He also noted that sport tourism had finally taken off, with sport events bringing in 18,000 nights spent on the islands.
“Sport tourism was once a cliché, but it is now realising its full potential,” he said, inviting those present to explore other areas of niche tourism.
“The current success is a springboard for what is to come,” the Minister continued, stressing the importance of sustainability in the tourism industry to come.
“The tourists of tomorrow will be more discerning,” he said.
Minister Bartolo concluded his presentation by saying that the Government would be doing all it can to continue promoting Malta as a tourist destination, referring once again the more diversified number of source markets, and making it clear that more is to come: “Why not America? That is the next target.”
The writing on the wall
Taking the stage, Deloitte financial advisory leader Raphael Aloisio shared new data showing the first signs of a problem comprehensively analysed in a report from last year, relating to Malta’s bed stock.
He noted that indications on this front are less positive, with a significant shift in visitors’ choice of accommodation from hotels to private accommodation through platforms like AirBnb.
“We have to read the writing on the wall,” he warned, showing data that in the first three months of 2023, occupancy was down by 14 per cent in five-star hotels, and by 3.8 per cent among hotels in the five-star segment.
“And this during a historically strong quarter,” he continued, insisting that “ignoring the warning signs” would be “a big mistake”.
He concurred with Minister Bartolo’s emphasis on niche tourism, and urge stakeholders to be more creative in trying to extract more revenue per person per night.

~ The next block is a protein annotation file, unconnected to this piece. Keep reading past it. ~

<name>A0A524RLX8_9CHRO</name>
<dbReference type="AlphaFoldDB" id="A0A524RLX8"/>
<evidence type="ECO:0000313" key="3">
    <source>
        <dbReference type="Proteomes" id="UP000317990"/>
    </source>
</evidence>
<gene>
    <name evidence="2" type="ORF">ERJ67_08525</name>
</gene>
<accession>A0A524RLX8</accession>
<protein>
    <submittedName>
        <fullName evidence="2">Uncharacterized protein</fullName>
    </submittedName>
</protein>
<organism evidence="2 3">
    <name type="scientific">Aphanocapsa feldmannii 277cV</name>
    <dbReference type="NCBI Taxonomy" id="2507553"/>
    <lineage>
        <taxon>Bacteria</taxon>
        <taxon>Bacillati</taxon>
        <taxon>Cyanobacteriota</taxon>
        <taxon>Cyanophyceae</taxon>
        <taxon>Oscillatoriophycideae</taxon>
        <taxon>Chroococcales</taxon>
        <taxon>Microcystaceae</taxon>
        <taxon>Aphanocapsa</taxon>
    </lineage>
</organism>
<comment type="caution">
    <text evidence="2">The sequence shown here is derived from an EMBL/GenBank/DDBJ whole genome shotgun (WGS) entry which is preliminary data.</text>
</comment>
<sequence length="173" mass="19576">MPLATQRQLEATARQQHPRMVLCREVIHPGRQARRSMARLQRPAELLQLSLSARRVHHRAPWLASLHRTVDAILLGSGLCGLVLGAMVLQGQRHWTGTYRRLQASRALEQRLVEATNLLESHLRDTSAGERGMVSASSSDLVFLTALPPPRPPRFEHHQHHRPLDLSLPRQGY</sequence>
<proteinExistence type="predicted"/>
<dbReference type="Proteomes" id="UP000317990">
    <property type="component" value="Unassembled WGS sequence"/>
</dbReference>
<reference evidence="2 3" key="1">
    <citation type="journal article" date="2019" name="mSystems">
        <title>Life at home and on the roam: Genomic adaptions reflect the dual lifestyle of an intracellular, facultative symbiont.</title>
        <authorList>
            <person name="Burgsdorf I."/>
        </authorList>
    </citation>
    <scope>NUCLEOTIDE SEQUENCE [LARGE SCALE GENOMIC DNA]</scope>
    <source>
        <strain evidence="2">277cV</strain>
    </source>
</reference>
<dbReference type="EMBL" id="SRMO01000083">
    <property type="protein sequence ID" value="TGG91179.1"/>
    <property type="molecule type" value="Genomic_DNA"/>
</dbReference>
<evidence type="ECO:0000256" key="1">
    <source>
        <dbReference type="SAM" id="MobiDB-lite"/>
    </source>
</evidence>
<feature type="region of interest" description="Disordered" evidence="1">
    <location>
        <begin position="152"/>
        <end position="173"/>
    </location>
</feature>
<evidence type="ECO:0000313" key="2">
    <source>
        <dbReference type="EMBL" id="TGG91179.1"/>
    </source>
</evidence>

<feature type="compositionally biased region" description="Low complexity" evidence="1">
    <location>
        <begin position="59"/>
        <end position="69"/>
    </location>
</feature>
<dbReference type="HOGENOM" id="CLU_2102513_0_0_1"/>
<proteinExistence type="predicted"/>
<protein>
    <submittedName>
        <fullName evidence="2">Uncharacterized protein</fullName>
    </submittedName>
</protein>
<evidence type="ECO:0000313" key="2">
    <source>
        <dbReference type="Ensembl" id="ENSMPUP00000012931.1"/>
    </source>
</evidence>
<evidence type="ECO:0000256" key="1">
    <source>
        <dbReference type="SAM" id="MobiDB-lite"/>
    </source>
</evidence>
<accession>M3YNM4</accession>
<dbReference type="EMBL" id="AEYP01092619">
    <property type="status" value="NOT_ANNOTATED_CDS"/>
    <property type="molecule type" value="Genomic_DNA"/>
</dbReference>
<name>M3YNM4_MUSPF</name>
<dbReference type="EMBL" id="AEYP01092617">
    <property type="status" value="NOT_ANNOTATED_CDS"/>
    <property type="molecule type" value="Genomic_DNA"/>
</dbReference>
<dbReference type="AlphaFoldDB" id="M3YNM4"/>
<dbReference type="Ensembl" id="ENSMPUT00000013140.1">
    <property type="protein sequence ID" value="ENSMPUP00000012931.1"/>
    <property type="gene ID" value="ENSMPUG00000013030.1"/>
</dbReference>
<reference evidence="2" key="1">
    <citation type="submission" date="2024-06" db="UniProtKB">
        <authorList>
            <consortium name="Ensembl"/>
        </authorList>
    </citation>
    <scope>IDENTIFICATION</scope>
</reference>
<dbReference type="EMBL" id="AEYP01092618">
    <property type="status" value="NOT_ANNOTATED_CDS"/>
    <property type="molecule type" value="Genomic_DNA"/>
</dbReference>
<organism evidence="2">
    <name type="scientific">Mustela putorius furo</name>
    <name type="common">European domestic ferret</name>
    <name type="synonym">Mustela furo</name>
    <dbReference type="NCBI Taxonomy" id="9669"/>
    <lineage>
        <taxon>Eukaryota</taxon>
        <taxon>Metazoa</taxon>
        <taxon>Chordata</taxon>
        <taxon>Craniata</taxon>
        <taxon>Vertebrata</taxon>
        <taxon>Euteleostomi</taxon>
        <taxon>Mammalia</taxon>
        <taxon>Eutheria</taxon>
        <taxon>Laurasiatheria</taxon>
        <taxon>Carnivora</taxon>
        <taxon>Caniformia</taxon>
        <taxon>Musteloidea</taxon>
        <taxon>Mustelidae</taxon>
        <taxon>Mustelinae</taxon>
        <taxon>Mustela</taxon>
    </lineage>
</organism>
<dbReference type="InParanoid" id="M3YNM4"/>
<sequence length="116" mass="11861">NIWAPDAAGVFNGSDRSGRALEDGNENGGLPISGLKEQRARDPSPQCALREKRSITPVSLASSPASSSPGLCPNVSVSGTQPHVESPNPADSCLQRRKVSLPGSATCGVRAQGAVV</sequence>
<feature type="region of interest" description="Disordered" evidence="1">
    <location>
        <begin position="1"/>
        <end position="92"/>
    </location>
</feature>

In this regard, Mr Aloisio noted positive movement in the increasing profitability of hotels’ food and beverage offerings, which registered 21.6 per cent higher profits in the five-star segment and 7.5 per cent higher profits among the four-star segment.
The value of ‘Maltese-ness’
In the subsequent panel discussion, Malta International Airport CEO Alan Borg and Deloitte director for economic and policy advisory Michael Zarb further elaborated on the need for sustainability.
“I do not believe we need growth at all costs,” said Mr Borg.
“I agree,” continued Mr Zarb. “We have to understand that a euro of growth does not deliver the same improvement in quality of life it used to. It’s now time to talk about distribution of wealth, of sustainability.”
Mr Borg also touched on the common refrain about the loss of Malta’s charm. “One cannot help but feel that we have lost of element of this authentic service,” he said. “Malta has a unique cultural heritage, but if we keep growing as we are, if we continue on this path of development – we will lose this.”
“In that sense,” he continued, “focusing on ‘Maltese-ness’ can have immense value for the tourism sector. It’s a matter of direction.”